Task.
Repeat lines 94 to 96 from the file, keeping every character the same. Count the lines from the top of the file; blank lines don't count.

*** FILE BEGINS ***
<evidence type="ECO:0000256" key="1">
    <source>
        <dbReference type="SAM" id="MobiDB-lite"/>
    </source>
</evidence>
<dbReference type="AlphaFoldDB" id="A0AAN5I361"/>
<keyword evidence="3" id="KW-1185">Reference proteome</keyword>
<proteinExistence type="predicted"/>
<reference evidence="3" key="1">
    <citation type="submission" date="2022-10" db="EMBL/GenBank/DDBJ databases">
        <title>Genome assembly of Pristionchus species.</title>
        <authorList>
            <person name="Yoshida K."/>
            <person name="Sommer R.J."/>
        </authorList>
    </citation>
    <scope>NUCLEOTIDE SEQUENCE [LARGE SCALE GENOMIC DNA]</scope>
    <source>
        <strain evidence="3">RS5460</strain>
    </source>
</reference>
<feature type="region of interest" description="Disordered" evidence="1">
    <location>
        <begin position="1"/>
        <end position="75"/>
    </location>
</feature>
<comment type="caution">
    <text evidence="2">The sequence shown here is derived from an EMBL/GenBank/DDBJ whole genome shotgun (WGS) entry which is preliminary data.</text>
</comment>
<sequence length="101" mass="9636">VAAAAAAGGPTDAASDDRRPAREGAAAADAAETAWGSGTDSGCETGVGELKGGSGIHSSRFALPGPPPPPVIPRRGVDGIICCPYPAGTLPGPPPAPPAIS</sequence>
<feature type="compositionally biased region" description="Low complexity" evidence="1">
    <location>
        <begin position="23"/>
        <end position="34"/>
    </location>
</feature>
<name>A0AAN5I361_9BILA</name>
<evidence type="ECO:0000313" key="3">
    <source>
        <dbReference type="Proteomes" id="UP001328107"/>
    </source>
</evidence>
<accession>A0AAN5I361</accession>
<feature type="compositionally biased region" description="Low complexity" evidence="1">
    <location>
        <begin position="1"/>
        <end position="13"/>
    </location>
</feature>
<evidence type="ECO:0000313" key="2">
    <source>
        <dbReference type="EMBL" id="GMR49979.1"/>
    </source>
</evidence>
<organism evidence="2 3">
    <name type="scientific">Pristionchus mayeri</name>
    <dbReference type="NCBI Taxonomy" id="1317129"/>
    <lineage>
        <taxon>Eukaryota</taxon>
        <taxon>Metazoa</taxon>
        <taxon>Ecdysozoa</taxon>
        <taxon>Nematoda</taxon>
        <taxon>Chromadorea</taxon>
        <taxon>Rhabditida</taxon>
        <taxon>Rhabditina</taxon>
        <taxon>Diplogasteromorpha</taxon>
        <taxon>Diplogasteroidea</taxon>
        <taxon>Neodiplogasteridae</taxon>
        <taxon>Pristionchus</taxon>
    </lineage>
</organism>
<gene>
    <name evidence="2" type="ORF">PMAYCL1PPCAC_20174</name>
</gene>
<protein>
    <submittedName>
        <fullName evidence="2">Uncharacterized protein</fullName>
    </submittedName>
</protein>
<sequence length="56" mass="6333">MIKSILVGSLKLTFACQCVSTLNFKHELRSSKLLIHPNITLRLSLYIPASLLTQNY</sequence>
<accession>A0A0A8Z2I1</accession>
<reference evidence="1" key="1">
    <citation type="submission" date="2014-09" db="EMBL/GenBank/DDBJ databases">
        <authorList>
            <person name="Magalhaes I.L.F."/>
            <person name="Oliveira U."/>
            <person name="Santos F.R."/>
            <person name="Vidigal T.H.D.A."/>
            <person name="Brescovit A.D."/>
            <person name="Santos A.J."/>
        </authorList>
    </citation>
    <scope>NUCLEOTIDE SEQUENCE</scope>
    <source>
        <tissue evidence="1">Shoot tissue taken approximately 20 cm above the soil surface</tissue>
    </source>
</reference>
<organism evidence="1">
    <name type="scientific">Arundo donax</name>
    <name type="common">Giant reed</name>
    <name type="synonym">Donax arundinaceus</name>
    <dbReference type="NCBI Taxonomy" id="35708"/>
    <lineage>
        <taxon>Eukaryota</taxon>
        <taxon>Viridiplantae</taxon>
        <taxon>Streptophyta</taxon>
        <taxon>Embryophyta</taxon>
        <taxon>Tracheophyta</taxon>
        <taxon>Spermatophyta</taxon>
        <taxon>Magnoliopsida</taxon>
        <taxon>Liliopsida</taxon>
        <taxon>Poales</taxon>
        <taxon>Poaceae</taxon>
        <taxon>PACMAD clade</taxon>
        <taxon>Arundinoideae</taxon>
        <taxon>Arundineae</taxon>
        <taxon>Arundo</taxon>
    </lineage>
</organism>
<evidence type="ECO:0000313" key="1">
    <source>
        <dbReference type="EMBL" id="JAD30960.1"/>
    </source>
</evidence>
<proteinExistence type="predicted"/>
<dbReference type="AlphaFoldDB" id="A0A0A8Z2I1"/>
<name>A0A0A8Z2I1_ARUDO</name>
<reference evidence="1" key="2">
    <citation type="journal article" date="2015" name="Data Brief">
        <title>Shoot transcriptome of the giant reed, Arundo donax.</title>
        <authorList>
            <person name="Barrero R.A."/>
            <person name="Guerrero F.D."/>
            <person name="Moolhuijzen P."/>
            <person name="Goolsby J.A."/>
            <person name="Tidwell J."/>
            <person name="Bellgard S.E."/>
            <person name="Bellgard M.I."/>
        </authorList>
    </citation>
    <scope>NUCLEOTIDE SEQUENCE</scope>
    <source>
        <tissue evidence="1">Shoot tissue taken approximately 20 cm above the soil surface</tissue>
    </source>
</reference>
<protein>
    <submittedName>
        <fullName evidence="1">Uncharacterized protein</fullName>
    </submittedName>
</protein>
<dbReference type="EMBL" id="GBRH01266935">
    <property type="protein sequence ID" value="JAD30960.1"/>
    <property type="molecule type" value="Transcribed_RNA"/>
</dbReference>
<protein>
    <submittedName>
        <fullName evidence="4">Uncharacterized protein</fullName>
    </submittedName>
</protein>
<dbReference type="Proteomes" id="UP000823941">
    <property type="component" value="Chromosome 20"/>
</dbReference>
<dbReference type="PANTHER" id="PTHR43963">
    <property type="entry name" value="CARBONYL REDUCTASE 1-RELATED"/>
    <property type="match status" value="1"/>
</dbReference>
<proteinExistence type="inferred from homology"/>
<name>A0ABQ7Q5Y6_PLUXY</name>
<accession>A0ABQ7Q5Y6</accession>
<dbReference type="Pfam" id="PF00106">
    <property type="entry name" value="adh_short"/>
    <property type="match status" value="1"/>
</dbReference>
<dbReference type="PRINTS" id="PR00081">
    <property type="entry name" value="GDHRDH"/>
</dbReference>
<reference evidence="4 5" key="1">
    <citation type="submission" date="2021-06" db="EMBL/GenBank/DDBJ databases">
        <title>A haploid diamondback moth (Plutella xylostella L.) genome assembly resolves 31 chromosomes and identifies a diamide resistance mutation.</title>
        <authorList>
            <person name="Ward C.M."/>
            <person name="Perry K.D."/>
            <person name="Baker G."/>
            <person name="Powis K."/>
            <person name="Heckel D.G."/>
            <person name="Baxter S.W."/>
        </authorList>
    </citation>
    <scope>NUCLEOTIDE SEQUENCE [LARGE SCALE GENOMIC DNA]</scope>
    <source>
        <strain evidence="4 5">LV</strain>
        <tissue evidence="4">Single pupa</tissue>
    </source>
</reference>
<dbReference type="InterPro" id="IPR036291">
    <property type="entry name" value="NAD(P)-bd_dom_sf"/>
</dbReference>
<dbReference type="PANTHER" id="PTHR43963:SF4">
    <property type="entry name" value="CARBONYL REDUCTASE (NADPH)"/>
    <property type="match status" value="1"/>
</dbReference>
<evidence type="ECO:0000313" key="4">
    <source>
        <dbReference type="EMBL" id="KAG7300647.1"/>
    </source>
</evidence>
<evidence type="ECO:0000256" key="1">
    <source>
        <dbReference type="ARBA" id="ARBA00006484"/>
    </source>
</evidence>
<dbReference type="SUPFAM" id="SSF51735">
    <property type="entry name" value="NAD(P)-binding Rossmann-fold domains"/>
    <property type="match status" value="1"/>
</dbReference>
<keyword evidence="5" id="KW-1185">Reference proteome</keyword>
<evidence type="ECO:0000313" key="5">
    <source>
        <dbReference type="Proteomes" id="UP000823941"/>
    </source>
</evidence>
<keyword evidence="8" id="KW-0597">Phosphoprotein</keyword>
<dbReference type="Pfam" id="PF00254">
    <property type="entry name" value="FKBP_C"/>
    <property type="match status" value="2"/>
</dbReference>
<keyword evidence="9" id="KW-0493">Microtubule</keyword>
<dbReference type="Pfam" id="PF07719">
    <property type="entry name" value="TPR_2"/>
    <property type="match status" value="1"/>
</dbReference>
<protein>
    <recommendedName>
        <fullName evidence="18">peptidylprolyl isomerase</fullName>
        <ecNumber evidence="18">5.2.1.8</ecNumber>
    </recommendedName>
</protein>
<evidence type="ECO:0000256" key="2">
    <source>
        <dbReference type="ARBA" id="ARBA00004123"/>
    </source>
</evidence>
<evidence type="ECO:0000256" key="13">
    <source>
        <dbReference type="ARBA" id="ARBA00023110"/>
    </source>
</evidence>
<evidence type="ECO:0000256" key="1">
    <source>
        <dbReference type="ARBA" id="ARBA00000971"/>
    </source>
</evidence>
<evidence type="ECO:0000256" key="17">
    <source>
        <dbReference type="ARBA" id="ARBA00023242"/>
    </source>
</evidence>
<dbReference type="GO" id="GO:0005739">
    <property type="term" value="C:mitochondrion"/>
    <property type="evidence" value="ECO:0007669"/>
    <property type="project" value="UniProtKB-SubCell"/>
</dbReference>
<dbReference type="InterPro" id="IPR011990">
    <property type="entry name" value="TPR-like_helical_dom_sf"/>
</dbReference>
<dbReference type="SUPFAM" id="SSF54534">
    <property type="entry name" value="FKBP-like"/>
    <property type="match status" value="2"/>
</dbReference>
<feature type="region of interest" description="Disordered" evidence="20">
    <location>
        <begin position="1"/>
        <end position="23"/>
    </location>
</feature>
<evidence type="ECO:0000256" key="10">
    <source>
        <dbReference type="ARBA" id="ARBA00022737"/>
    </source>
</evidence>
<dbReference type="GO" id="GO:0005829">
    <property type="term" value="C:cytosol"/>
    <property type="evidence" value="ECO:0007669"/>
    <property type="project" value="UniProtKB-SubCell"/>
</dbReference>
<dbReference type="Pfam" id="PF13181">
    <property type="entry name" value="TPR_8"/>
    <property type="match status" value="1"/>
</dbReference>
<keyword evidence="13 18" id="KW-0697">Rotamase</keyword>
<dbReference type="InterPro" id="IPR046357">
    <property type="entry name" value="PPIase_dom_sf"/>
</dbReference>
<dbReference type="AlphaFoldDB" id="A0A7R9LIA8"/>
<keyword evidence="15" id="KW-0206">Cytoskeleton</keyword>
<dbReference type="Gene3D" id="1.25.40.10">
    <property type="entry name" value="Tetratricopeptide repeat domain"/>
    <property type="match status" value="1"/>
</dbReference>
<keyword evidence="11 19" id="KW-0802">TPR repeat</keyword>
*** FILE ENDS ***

    <scope>NUCLEOTIDE SEQUENCE</scope>
    <source>
        <tissue evidence="1">Shoot tissue taken approximately 20 cm above the soil surface</tissue>